What kind of structure did threshing circles have? This circle had a secretary. Was it an informal relationship among several individuals, or was it more of a legal entity with officers? Was there a president or chairman of a circle? How did they agree on who would provide the equipment to do the threshing? Did one of the circle members own the threshing machine? Unfortunately, this book did not mention to whom the fees were paid.
The average yields were 16.9 bushels wheat per acre, 37.7 bushels oats per acre, 19.3 bushels barley per acre, and 12.4 bushels rye per acre. More oats were harvested, 11,431 bushels from 295 acres, than wheat, with 2,393 bushels harvested from 142 acres, or barley, with 1,606 bushels from 82 acres or rye, with 263 bushels from 21 acres. Presumably, oats were a major horse feed and farmers grew lots of it.
Compare these yields to present day observations. The 2002 Census of Agriculture reports yields of 54 bushels of wheat per acre and 49 bushels of oats per acre for Darke County. These are 3.2 and 2.9 times, respectively, greater than the yields reported in 1918. Farmers probably did not use much fertilizer back then. Plus, the fact that we have improved varieties of crops and greater planting densities now than in 1918. It demonstrates the great increase in productivity of the American farmer during the last century.
After examining the costs associated with threshing, it appears that it cost 6 cents per bushel to thresh wheat, barley and rye, and only 4 cents per bushel to thresh oats. Possibly the difference in cost is due to a bushel of oats weighing 32 pounds while wheat weighs 60 pounds. The cost of threshing for the entire season totaled $720.34 for all the farmers. I assume this would be the cost of the threshing outfit, probably the engineer and his employees, fuel, oil, repairs, etc. Presumably, labor for gathering bundles and feeding the separator was supplied by members of the threshing circle. Were all members of the circle expected to work for each farmer? I wonder if they had a big party at the end of the threshing season?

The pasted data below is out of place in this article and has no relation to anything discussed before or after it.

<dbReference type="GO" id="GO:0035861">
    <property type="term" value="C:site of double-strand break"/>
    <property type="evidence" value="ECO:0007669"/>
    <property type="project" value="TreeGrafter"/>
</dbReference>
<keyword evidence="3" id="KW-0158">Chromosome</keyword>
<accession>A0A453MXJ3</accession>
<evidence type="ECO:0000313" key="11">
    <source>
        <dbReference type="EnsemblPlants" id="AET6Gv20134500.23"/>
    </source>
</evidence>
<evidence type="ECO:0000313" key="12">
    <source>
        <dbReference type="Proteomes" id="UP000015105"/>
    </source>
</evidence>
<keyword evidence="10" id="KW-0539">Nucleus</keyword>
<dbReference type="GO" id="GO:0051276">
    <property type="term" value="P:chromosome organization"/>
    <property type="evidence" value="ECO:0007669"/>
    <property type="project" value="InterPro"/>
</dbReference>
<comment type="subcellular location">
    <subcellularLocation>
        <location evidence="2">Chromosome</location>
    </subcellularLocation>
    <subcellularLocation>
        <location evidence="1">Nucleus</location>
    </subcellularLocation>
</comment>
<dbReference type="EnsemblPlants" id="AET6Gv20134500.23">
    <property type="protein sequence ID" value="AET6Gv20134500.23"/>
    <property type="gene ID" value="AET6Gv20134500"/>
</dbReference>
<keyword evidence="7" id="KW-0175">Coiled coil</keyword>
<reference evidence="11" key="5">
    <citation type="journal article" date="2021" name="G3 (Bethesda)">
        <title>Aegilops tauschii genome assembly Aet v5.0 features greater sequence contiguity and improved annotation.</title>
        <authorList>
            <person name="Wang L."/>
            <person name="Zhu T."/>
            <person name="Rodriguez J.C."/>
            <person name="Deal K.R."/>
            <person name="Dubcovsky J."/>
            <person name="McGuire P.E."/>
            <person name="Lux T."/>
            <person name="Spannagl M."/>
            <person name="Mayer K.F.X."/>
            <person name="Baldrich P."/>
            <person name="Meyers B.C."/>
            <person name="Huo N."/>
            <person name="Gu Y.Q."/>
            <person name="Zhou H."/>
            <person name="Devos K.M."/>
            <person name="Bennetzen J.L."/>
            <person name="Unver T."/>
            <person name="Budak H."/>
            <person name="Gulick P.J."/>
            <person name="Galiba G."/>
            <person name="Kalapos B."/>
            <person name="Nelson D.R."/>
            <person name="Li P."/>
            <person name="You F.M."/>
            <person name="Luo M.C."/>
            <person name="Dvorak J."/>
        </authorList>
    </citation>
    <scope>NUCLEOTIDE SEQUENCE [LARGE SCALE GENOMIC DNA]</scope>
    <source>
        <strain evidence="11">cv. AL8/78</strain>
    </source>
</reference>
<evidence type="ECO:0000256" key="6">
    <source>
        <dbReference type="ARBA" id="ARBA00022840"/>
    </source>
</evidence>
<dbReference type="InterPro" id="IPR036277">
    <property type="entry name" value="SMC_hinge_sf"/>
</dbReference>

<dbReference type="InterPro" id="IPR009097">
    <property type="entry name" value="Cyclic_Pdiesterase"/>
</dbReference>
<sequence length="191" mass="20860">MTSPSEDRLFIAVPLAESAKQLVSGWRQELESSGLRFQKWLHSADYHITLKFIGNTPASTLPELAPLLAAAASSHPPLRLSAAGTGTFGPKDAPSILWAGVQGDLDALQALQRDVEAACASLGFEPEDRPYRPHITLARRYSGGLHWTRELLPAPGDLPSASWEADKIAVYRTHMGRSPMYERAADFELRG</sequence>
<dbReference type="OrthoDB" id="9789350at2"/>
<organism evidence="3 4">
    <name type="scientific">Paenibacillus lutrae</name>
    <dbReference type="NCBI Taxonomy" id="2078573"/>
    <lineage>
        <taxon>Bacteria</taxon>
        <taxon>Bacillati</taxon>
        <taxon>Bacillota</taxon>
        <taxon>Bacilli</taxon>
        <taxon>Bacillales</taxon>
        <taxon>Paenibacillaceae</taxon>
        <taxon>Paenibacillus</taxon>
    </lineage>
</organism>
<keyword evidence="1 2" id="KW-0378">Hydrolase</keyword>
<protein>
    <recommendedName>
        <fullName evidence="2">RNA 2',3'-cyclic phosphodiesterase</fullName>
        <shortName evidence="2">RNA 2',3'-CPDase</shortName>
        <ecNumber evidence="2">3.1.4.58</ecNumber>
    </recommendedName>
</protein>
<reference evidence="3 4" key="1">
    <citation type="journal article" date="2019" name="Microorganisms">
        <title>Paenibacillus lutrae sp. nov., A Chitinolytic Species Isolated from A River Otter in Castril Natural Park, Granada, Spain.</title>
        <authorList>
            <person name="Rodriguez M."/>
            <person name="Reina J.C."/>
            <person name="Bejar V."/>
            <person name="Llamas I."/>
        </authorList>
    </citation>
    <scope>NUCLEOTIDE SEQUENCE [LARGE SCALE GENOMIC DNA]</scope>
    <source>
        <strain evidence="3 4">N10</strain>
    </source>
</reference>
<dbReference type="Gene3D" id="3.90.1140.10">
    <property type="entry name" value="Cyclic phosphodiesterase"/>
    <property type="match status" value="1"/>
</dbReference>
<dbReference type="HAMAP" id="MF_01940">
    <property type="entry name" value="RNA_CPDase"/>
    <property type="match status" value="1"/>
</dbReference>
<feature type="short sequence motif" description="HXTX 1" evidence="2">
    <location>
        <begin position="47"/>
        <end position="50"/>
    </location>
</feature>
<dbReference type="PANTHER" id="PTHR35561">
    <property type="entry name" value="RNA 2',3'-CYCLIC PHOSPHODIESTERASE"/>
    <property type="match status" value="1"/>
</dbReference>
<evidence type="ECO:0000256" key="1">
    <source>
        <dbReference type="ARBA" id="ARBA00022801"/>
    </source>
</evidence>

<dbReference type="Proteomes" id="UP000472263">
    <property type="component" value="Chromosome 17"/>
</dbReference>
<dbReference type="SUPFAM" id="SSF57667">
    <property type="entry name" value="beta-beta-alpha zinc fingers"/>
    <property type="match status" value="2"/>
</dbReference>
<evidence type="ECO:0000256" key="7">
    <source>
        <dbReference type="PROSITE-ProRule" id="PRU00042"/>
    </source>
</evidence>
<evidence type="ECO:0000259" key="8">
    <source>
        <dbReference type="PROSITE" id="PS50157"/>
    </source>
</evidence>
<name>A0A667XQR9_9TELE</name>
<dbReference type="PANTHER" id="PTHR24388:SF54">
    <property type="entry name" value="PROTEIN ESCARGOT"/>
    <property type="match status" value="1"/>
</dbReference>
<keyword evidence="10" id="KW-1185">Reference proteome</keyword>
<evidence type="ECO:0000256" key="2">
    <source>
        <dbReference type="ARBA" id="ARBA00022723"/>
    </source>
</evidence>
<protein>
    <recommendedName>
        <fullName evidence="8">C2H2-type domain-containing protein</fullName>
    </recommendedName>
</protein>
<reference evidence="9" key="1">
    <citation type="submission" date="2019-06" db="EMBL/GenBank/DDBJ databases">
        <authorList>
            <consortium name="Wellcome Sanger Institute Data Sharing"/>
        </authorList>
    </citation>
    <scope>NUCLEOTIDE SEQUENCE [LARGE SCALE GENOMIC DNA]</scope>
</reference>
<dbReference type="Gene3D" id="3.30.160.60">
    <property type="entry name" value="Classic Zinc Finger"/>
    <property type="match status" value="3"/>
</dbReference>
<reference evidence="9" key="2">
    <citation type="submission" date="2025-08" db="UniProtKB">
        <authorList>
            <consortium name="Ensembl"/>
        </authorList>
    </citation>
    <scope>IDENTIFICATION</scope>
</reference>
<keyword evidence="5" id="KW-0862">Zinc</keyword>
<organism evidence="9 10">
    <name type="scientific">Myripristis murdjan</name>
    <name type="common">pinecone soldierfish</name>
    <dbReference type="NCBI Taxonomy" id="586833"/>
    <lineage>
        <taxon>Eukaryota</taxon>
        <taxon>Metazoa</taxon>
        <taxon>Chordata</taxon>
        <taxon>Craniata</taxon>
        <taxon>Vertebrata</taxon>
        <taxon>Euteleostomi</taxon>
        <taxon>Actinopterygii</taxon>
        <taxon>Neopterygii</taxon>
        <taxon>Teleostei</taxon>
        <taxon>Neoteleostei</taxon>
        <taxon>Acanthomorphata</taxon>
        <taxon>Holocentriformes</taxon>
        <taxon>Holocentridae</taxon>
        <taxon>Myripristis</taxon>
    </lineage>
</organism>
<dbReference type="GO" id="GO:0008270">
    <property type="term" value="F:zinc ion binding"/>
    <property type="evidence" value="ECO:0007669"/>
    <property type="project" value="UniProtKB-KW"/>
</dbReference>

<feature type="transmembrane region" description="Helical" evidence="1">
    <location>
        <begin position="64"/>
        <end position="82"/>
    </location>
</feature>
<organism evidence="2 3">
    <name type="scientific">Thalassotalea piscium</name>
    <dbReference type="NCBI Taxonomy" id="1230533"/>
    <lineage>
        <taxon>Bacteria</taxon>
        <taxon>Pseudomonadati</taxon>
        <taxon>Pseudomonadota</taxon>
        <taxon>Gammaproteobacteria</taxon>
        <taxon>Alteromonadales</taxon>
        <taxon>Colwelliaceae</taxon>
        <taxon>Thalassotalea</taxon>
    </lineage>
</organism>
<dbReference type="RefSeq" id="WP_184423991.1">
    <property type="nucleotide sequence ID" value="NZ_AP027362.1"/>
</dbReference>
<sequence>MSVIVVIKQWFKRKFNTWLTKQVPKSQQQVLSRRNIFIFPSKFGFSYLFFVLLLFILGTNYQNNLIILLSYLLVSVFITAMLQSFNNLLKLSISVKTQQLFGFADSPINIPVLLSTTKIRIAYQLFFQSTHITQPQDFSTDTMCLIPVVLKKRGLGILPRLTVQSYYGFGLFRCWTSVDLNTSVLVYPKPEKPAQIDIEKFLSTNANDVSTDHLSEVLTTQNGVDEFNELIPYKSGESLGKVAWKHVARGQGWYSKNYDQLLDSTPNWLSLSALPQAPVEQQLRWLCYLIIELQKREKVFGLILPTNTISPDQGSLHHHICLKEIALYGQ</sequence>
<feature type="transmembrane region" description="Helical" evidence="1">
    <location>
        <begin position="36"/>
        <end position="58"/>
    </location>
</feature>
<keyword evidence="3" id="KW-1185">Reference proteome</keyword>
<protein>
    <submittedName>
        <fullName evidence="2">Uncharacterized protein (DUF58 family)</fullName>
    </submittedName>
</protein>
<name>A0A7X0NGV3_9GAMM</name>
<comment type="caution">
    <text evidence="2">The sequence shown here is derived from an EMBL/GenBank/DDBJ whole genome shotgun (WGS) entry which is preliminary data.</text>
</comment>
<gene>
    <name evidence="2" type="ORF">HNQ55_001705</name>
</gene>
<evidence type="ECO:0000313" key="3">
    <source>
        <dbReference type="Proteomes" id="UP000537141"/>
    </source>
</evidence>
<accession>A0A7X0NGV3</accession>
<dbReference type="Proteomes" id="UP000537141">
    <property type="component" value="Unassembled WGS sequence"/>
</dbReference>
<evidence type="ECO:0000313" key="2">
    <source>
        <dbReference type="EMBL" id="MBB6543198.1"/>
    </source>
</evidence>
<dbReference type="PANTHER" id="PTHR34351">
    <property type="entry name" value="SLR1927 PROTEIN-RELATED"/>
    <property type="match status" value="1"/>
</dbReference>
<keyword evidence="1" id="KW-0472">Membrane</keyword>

The next to the last page of the book (Photo #6) contains a table of weights and measures that lists the bushel weight of a variety of crops and even coal.
There were some records in this book dated 1941; however, they seemed to be incomplete. One page listed threshing charges at 85 cents per hour instead of by the bushel in 1941.